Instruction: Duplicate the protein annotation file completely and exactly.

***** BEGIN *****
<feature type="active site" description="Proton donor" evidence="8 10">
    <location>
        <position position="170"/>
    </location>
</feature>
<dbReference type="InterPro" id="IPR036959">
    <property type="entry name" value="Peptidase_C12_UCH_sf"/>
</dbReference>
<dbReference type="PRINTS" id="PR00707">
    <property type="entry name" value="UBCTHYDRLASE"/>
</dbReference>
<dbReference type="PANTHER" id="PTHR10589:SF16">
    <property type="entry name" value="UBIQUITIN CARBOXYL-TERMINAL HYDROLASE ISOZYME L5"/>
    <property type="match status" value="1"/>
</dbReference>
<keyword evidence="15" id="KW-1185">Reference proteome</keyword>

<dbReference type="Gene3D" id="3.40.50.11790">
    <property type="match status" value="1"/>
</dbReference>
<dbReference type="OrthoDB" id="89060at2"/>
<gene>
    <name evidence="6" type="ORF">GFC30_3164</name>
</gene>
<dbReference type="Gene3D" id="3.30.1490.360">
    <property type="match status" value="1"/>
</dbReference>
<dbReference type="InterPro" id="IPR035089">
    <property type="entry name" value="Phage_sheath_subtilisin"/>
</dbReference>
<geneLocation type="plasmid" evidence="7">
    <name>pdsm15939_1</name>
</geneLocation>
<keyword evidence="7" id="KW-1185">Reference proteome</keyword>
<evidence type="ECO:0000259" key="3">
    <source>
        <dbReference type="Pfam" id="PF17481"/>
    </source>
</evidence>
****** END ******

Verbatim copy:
<feature type="active site" description="Proton donor" evidence="8 10">
    <location>
        <position position="170"/>
    </location>
</feature>
<dbReference type="InterPro" id="IPR036959">
    <property type="entry name" value="Peptidase_C12_UCH_sf"/>
</dbReference>
<dbReference type="PRINTS" id="PR00707">
    <property type="entry name" value="UBCTHYDRLASE"/>
</dbReference>
<dbReference type="PANTHER" id="PTHR10589:SF16">
    <property type="entry name" value="UBIQUITIN CARBOXYL-TERMINAL HYDROLASE ISOZYME L5"/>
    <property type="match status" value="1"/>
</dbReference>
<keyword evidence="15" id="KW-1185">Reference proteome</keyword>

<dbReference type="Gene3D" id="3.40.50.11790">
    <property type="match status" value="1"/>
</dbReference>
<dbReference type="OrthoDB" id="89060at2"/>
<gene>
    <name evidence="6" type="ORF">GFC30_3164</name>
</gene>
<dbReference type="Gene3D" id="3.30.1490.360">
    <property type="match status" value="1"/>
</dbReference>
<dbReference type="InterPro" id="IPR035089">
    <property type="entry name" value="Phage_sheath_subtilisin"/>
</dbReference>
<geneLocation type="plasmid" evidence="7">
    <name>pdsm15939_1</name>
</geneLocation>
<keyword evidence="7" id="KW-1185">Reference proteome</keyword>
<evidence type="ECO:0000259" key="3">
    <source>
        <dbReference type="Pfam" id="PF17481"/>
    </source>
</evidence>